On Sun, 2008-03-23 at 17:01 -0700, Patrick C wrote:
> MyISAM supports locking (like all engines) but not transactions. Without
> transactions, you can do a lock lock a table or tables, and unlock them,
> however you cannot roll back statements -- so if a statement down the line
> fails for some reason there is no way to rollback and undo past statements
> (automagically at least)
> 
> The simple solution is to use InnoDB, which supports Good Things you want -
> it's more scalable across multiple threads, row-level locking, transactions,
> foreign keys, etc.
> 
> The differences are fairly well documented. It sounds like you're using PDO,
> please read up on auto-commit mode. Don't reinvent the wheel, especially
> when the wheel is already built better than you could hack out a replacement
> for it :)
> 
> -Patrick
> 
> On 23/03/2008, Da Rock <[EMAIL PROTECTED]> wrote:
> >
> >
> > On Sun, 2008-03-23 at 19:17 -0400, Bill Moran wrote:
> > > Da Rock <[EMAIL PROTECTED]> wrote:
> > > >
> > > > I know this is not quite the list for these things, but I tried the
> > PHP
> > > > list and got no reply whatsoever. In fact, I don't think anyone's home
> > > > cause the entire list is silent...
> > > >
> > > > I'm trying to setup a system using web apps in PHP using MySQL as the
> > > > backend database, only this time I need transaction services.
> > According
> > > > to the PHP manual if a transaction is served for MySQL it can come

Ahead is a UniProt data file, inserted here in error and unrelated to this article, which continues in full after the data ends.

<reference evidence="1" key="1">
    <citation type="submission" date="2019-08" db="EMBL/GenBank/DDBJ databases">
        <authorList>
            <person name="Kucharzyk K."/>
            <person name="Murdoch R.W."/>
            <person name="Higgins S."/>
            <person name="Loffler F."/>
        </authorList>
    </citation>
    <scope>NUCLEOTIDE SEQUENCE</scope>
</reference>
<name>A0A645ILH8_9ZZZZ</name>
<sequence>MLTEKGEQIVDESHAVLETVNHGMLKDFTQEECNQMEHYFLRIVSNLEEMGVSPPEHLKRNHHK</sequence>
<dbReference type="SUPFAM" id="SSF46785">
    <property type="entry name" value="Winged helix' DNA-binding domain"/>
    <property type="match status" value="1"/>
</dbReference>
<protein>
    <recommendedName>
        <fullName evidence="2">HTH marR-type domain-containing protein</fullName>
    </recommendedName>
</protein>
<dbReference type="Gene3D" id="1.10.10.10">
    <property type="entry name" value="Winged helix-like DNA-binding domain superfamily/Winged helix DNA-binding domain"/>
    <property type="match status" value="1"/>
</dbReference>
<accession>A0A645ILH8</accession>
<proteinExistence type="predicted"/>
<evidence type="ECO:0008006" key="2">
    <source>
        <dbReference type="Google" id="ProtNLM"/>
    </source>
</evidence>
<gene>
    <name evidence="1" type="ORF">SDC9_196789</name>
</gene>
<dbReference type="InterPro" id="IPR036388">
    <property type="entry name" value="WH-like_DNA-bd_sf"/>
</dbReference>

> > back
> > > > as committed even though it may not. So what I'm trying to accomplish
> > is
> > > > develop some row level locking with the PHP script.
> > > >
> > > > I enquired about setting up a servlet (for want of a better term) with
> > > > PHP, something that will serve the requests of the rest of the app. To
> > > > be honest though, I'm not entirely sure how to approach this.
> > >
> > > Wow.  That's one crazy attempt at a workaround.
> > >
> > > The correct solution is to use the correct tool for the job.  Either
> > > install PostgreSQL and use it instead, or use InnoDB tables.
> > >
> >
> >
> > Actually, I think I may have got some facts confused here- I thought
> > that MyISAM was not supposed to be transaction supported, but according
> > to most stuff I've read it supports table level transaction locking.
> >
> > And the PHP manual says it will only come back with a false commit IF
> > the table DOESN'T support transactions at all.
> >
> > So what is the truth here? If MyISAM supports transaction table locking
> > I may be ok here- and save myself a hell of a lot of trouble to boot.
> >
> > Thanks guys, again.
> >

I remember now exactly why I wanted MyISAM- you see the table locking is
exactly what I need for the task. I just need to come up with a method
to ensure what I send to the server does actually get written- or am I
just being paranoid?

The task I require needs to offer direct sequential access with no
undoing of written data. And given the legality of the task based on
these strict requirements, you can understand my paranoia.

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